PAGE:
Reduce child mortality
Although evidence shows that there has been significant reduction in both infant and under-five mortality rates in Ghana, it is unlikely that the 2015 target of reducing the child mortality rates will be met unless coverage of effective child survival interventions is increased. The Ghana Demographic and Health Survey (GDHS) (2008) showed a 30 per cent reduction in the under-five mortality rate. This represents a decline from 111 per 1,000 live births in 2003 to 80 per 1,000 live births in 2008. Infant mortality rate as at 2008 stood at 50 per 1,000 live births compared to 64 per 1,000 live births in 2003. Data from Interagency Group Child Mortality Estimation (IGME) indicates a decline in under-five mortality from 122 to 74 per 1,000 live births between 1990 and 2010 leaving a deficit of 33. Immunization of under-one year old against measles improved from 68.8 per cent in 1998 to 79.9 per cent in 2008 and further up to 87.7 per cent in 2010.
What contributed to the progress?
Key policy intervention to reduce under-five mortality rate by two-thirds between 1990 and 2015, is the implementation of the Child Health Policy and Child Health Strategy. To significantly improve the child survival indicators, which for the longest period showed stagnation and had not responded to the many interventions, Ghana has launched a new Child Health Policy and Child Health Strategy. The Strategy outlines the key interventions to be scaled up along the continuum of care and focuses on improving access to, quality of, and demand for essential services. It also includes recent new technologies such as low osmolarity ORS and zinc for the management of diarrhoea, and introduction of new vaccines such as 2nd dose measles vaccine, pneumococcal vaccine and rotavirus vaccine through the national EPI. The strategy has contributed to the scaling up and sustenance of the child-health interventions.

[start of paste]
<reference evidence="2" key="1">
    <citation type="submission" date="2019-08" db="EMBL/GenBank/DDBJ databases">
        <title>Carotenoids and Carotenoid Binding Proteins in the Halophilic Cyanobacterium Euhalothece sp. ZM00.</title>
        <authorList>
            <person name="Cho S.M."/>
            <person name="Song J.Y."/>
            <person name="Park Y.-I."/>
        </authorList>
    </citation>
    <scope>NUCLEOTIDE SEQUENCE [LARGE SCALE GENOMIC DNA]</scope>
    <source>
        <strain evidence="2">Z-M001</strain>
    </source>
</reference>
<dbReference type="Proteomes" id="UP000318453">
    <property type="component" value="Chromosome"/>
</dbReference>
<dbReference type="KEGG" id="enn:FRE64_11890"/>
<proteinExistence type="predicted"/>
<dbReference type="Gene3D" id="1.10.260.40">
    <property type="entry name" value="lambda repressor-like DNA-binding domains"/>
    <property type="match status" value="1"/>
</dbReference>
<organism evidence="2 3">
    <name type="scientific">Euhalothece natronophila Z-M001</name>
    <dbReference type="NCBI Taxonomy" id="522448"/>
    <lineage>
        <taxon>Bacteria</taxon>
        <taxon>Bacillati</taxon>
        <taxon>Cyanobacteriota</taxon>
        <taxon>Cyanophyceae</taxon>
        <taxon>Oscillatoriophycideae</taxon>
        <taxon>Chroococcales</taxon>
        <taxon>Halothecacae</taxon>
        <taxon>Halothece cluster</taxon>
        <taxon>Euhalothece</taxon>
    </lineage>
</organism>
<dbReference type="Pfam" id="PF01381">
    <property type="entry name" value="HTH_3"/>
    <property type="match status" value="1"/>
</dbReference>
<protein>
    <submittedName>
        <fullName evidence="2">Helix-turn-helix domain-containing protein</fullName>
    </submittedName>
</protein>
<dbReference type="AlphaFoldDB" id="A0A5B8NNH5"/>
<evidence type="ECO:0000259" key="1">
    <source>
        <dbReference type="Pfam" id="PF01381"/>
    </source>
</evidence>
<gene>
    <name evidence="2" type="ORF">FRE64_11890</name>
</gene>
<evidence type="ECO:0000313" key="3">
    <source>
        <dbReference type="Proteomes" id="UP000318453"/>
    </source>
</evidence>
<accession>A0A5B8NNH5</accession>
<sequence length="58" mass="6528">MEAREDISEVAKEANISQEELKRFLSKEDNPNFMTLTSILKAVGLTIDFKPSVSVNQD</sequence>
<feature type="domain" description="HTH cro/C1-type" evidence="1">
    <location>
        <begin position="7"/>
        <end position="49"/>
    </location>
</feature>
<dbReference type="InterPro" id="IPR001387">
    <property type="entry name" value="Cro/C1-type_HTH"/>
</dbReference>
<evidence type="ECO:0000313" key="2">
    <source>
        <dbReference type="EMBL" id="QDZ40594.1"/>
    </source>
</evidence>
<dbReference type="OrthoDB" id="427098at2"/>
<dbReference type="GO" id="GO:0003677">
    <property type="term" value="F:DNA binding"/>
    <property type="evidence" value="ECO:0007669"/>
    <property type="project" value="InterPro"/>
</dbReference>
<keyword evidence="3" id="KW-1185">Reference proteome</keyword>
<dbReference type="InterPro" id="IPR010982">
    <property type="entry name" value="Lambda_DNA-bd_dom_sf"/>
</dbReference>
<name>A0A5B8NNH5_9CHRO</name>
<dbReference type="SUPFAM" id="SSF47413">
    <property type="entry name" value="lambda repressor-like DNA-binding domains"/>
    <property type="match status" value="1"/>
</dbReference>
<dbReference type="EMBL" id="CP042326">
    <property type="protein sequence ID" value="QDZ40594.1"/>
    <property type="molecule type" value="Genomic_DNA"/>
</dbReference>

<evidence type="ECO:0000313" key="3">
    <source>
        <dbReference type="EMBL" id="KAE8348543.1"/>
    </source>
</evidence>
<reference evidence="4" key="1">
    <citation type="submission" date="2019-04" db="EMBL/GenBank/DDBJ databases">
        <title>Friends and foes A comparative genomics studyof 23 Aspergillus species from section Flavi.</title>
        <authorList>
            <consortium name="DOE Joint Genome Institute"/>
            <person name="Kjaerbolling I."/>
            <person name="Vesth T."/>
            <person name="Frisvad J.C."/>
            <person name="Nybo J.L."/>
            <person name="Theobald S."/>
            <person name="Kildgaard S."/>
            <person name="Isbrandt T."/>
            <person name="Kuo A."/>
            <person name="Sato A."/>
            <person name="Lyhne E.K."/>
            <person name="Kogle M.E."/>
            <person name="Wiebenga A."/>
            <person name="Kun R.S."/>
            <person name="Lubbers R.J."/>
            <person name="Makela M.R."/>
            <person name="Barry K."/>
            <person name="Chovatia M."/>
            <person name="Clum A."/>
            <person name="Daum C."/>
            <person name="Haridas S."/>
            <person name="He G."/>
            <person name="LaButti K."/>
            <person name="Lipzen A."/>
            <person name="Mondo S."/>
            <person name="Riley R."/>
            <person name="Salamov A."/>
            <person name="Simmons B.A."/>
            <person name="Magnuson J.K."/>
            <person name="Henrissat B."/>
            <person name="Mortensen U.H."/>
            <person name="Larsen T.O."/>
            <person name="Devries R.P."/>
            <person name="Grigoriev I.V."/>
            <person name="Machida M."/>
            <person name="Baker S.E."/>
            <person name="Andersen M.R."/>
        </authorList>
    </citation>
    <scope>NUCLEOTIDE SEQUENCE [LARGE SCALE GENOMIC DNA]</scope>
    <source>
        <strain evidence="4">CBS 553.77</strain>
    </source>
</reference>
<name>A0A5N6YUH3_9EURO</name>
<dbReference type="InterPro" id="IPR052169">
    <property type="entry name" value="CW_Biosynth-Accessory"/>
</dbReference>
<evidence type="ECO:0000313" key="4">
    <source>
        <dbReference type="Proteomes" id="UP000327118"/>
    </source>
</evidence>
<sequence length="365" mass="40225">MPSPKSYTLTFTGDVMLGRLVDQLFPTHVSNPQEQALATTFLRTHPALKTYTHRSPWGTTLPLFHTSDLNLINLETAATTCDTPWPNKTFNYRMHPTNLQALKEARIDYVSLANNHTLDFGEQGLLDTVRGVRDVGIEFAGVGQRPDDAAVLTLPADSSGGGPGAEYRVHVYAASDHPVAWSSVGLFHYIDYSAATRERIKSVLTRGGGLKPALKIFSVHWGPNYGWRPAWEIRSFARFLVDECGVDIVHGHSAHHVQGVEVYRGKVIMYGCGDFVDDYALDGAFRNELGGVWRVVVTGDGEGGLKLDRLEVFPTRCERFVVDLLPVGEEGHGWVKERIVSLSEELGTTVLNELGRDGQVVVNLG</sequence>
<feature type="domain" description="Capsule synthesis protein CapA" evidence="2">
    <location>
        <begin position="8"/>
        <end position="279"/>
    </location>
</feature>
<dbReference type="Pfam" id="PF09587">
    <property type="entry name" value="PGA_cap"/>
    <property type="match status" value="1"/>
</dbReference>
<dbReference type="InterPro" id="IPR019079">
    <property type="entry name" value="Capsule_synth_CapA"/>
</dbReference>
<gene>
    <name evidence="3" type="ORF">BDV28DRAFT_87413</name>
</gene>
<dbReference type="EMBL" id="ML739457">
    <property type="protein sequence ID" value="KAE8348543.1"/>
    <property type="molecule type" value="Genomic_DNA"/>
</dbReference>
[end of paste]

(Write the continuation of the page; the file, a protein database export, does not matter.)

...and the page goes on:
Although evidence shows that there has been a significant reduction in both infant and under-five mortality rates in recent times, it is unlikely that the 2015 target of reducing the child mortality rates will be achieved, unless there is an effort to scale-up and sustain the recent child survival interventions which have brought about the current improvement. The following are some key challenges:
• The inability to sustain the funds used to support activities under Expanded Programme on Immunisation, which require enormous resources;
• Inadequate human resources and skills within the health system to improve the poor quality of care;
• Need to improve coverage of some key interventions, e.g. Integrated Management of Neonatal and Childhood Illnesses (IMNCIs), skilled deliveries, and postnatal care;
• In order to give more up-to-date data analysis of child mortality in the country, the ongoing mortality and morbidity data collection needs to be conducted at all levels to provide complete and reliable information on child health;
• Inadequate national data to provide complete and reliable information on child health;
• Inadequate human resources within the health system to improve on the poor quality of care; and
• Low female literacy rate and low level of women’s empowerment. In some parts of the country men make decisions about household healthcare choices and practices, including decisions about the healthcare practices of their wives or female partners.